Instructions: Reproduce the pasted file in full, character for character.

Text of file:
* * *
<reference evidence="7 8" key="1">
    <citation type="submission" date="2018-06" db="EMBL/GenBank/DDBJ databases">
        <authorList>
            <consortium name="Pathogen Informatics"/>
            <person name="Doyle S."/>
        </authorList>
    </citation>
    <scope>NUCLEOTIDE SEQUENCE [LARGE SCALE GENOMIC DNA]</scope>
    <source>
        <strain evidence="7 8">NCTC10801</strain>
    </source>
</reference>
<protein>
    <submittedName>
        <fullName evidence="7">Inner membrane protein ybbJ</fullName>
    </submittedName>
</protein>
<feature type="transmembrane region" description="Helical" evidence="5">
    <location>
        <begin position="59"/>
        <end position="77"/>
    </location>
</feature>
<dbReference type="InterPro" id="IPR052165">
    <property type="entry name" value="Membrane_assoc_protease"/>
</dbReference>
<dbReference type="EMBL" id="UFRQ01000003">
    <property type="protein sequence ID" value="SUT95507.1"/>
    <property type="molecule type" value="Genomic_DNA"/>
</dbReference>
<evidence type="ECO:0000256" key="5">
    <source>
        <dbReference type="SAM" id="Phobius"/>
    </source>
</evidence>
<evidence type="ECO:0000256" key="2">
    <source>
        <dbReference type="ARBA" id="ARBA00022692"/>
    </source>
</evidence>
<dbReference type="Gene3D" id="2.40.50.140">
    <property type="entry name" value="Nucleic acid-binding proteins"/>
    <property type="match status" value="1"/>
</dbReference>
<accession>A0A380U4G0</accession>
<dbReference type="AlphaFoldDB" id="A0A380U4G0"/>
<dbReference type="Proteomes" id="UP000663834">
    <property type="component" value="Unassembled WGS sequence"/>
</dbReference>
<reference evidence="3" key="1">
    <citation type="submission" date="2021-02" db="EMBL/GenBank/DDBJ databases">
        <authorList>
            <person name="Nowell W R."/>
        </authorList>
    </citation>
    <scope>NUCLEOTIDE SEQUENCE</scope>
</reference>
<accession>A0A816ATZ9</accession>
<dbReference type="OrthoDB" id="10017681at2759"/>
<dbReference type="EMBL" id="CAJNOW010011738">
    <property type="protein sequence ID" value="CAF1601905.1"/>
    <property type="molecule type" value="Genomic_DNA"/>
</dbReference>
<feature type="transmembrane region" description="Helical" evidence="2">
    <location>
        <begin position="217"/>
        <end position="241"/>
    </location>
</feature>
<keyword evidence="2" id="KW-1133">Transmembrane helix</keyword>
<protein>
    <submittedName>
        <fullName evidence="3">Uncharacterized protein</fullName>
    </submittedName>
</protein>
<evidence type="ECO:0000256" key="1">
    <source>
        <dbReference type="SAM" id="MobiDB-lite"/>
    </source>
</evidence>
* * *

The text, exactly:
<reference evidence="7 8" key="1">
    <citation type="submission" date="2018-06" db="EMBL/GenBank/DDBJ databases">
        <authorList>
            <consortium name="Pathogen Informatics"/>
            <person name="Doyle S."/>
        </authorList>
    </citation>
    <scope>NUCLEOTIDE SEQUENCE [LARGE SCALE GENOMIC DNA]</scope>
    <source>
        <strain evidence="7 8">NCTC10801</strain>
    </source>
</reference>
<protein>
    <submittedName>
        <fullName evidence="7">Inner membrane protein ybbJ</fullName>
    </submittedName>
</protein>
<feature type="transmembrane region" description="Helical" evidence="5">
    <location>
        <begin position="59"/>
        <end position="77"/>
    </location>
</feature>
<dbReference type="InterPro" id="IPR052165">
    <property type="entry name" value="Membrane_assoc_protease"/>
</dbReference>
<dbReference type="EMBL" id="UFRQ01000003">
    <property type="protein sequence ID" value="SUT95507.1"/>
    <property type="molecule type" value="Genomic_DNA"/>
</dbReference>
<evidence type="ECO:0000256" key="5">
    <source>
        <dbReference type="SAM" id="Phobius"/>
    </source>
</evidence>
<evidence type="ECO:0000256" key="2">
    <source>
        <dbReference type="ARBA" id="ARBA00022692"/>
    </source>
</evidence>
<dbReference type="Gene3D" id="2.40.50.140">
    <property type="entry name" value="Nucleic acid-binding proteins"/>
    <property type="match status" value="1"/>
</dbReference>
<accession>A0A380U4G0</accession>
<dbReference type="AlphaFoldDB" id="A0A380U4G0"/>
<dbReference type="Proteomes" id="UP000663834">
    <property type="component" value="Unassembled WGS sequence"/>
</dbReference>
<reference evidence="3" key="1">
    <citation type="submission" date="2021-02" db="EMBL/GenBank/DDBJ databases">
        <authorList>
            <person name="Nowell W R."/>
        </authorList>
    </citation>
    <scope>NUCLEOTIDE SEQUENCE</scope>
</reference>
<accession>A0A816ATZ9</accession>
<dbReference type="OrthoDB" id="10017681at2759"/>
<dbReference type="EMBL" id="CAJNOW010011738">
    <property type="protein sequence ID" value="CAF1601905.1"/>
    <property type="molecule type" value="Genomic_DNA"/>
</dbReference>
<feature type="transmembrane region" description="Helical" evidence="2">
    <location>
        <begin position="217"/>
        <end position="241"/>
    </location>
</feature>
<keyword evidence="2" id="KW-1133">Transmembrane helix</keyword>
<protein>
    <submittedName>
        <fullName evidence="3">Uncharacterized protein</fullName>
    </submittedName>
</protein>
<evidence type="ECO:0000256" key="1">
    <source>
        <dbReference type="SAM" id="MobiDB-lite"/>
    </source>
</evidence>